Adding too much water to your lawn prevents the grass from accessing the other elements it needs to survive. It also keeps the grass from growing deeper roots because water is so available higher in the ground. Look for these signs to determine if you're watering too much:

  • Mini streams of water running off your lawn
  • A lawn that squishes when you step on it
  • Thatch or weeds crowding out the grass
  • Discoloration from fungus
  • Insect infestation

Not Watering Your Lawn at All

We want your grass to look as good as it can for as long as possible, but it's worth noting that you don't necessarily have to water your lawn.

Whether it's a personal choice, drought advisory, or water-use ban, you can let the grass go dormant. Lawns are resilient, and a properly cared-for lawn can survive for up to 6 weeks without water. Then, once the rain comes, your yard will recover.

Watering in Sunny vs. Shady Areas

The amount of sun your grass receives has an impact on how much water it needs. For shady lawns, you'll still water deeply but you'll do so less often. Sunny areas require more frequent, deep waterings.

Water early in the day, so the water has time to absorb or evaporate. Be sure not to water a little at a time. This encourages shallow grass roots, but deeper roots lead to a strong, healthy lawn.

You can also buy grass seed that is formulated to thrive in shade, partial shade, or full sun.

Watering Grass Each Season


Whether you see red-winged blackbirds flying overhead or prairie crocus starting to bloom, signs of spring are always welcome after a harsh Canadian winter.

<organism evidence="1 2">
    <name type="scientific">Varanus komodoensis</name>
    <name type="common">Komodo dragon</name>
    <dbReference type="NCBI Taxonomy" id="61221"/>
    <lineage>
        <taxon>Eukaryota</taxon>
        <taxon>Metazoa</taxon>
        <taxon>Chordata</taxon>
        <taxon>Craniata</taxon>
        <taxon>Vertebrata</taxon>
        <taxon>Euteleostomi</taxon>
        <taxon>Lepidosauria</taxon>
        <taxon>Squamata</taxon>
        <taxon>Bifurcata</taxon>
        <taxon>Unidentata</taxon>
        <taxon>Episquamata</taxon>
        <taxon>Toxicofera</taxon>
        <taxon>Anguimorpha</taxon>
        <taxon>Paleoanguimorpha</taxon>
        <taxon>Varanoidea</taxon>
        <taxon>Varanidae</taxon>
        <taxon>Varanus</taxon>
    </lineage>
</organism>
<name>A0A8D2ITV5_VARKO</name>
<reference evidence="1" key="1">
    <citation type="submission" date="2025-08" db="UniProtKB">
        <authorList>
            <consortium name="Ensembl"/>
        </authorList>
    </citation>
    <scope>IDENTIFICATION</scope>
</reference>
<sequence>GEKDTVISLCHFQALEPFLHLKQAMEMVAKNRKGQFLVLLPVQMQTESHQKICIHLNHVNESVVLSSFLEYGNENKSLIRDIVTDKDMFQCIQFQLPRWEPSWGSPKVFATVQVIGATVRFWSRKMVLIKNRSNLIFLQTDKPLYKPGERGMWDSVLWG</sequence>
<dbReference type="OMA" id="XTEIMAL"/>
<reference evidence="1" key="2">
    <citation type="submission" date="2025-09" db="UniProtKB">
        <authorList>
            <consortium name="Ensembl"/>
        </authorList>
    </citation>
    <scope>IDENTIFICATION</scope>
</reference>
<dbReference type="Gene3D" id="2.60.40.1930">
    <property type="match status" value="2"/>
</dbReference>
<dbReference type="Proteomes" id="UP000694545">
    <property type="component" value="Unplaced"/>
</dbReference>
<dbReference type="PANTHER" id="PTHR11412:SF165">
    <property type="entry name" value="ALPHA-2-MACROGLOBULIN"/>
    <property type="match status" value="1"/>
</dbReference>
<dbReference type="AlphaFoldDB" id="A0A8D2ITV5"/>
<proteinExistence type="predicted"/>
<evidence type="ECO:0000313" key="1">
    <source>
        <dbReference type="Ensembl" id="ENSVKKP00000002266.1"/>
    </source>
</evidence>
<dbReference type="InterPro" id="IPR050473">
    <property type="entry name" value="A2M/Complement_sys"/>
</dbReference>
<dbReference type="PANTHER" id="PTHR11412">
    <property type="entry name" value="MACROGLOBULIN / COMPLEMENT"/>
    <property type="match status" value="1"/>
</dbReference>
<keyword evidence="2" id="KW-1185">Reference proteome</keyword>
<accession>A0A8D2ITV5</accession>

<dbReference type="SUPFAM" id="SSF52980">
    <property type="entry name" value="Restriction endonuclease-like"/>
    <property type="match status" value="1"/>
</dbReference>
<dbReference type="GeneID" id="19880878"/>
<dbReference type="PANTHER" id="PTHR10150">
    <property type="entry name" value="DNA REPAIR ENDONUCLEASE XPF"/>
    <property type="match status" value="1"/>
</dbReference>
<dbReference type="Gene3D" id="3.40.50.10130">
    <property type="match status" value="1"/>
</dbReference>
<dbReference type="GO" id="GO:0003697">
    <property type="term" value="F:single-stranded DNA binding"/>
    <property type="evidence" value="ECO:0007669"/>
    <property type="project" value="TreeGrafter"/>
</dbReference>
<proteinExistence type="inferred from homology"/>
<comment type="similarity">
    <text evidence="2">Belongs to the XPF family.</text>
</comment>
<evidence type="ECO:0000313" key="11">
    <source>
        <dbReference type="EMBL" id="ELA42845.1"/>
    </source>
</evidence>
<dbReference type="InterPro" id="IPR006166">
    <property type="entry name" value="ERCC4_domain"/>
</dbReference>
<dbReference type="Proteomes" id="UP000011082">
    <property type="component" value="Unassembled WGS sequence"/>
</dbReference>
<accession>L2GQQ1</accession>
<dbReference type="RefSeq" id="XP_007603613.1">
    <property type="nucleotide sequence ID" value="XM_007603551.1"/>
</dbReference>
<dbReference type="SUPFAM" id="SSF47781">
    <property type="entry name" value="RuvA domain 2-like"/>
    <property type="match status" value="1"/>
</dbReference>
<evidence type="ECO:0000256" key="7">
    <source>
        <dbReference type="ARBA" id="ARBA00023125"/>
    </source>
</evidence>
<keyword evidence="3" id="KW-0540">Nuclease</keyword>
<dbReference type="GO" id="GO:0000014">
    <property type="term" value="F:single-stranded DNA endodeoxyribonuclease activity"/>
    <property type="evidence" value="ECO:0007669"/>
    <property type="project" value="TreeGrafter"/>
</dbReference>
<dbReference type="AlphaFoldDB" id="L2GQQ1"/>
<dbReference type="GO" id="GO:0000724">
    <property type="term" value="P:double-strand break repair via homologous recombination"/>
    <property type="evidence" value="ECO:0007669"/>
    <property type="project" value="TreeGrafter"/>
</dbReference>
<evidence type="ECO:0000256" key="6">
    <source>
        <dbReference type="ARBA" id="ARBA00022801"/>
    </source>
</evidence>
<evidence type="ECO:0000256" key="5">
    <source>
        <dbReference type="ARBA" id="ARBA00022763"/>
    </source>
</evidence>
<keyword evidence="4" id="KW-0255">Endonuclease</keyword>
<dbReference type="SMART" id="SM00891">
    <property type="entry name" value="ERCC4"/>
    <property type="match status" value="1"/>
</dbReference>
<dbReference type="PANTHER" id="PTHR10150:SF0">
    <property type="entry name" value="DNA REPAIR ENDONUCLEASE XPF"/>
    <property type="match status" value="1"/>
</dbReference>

Spring grass should be watered as early as possible when it comes out of its dormant state. In rainy climates and coastal areas, Mother Nature may do the work for you; otherwise, it's up to you to make sure it gets 2.5 cm a week. Be careful not to water too much, though. Overwatering can lead to pests and disease.


When summer arrives, you'll continue with weekly, deep waterings, but as the heat rises, you may need to water more frequently.

  • How do you know if your grass needs a drink?
  • The grass has a grayish cast or appears to be dull green.
  • If you can see your footprints when you walk across your yard, it's time to water. Well-hydrated grass springs back quickly.


As temperatures start to cool and days become shorter, lawn watering often falls by the wayside, but it's not time to stop just yet.

Canada's cool-season grass grows throughout the autumn months, but much of the work happens below the surface. Grass roots are busy absorbing nutrients and recovering from a summer of heat, sun, and footprints. So give them a boost by watering 2.5 cm per week until the ground freezes. Of course, in Canada, that can be as early as August if you live in Whitehorse and as late as November if you're on Vancouver Island.

Fall is also the perfect time to overseed your lawn and repair bare patches with overseeding mix and starting fertilizer products. But, again, follow the watering instructions on the product label to get the best results.


In most places, you can take a break from watering once the ground freezes. Once that happens, water won't be absorbed into the soil or reach the grass roots.

Use the winter months to service your lawnmower, trimmer, and other tools, so everything is in tip-top shape for the spring.

Using Sprinklers and Irrigation Systems

There are hundreds of watering tools online and at gardening stores. Here's a quick guide to different types of sprinklers and irrigation systems:

  • A hose with a nozzle or wand
  • Pulsating sprinklers
  • Permanent or built-in irrigation systems
  • Drip irrigation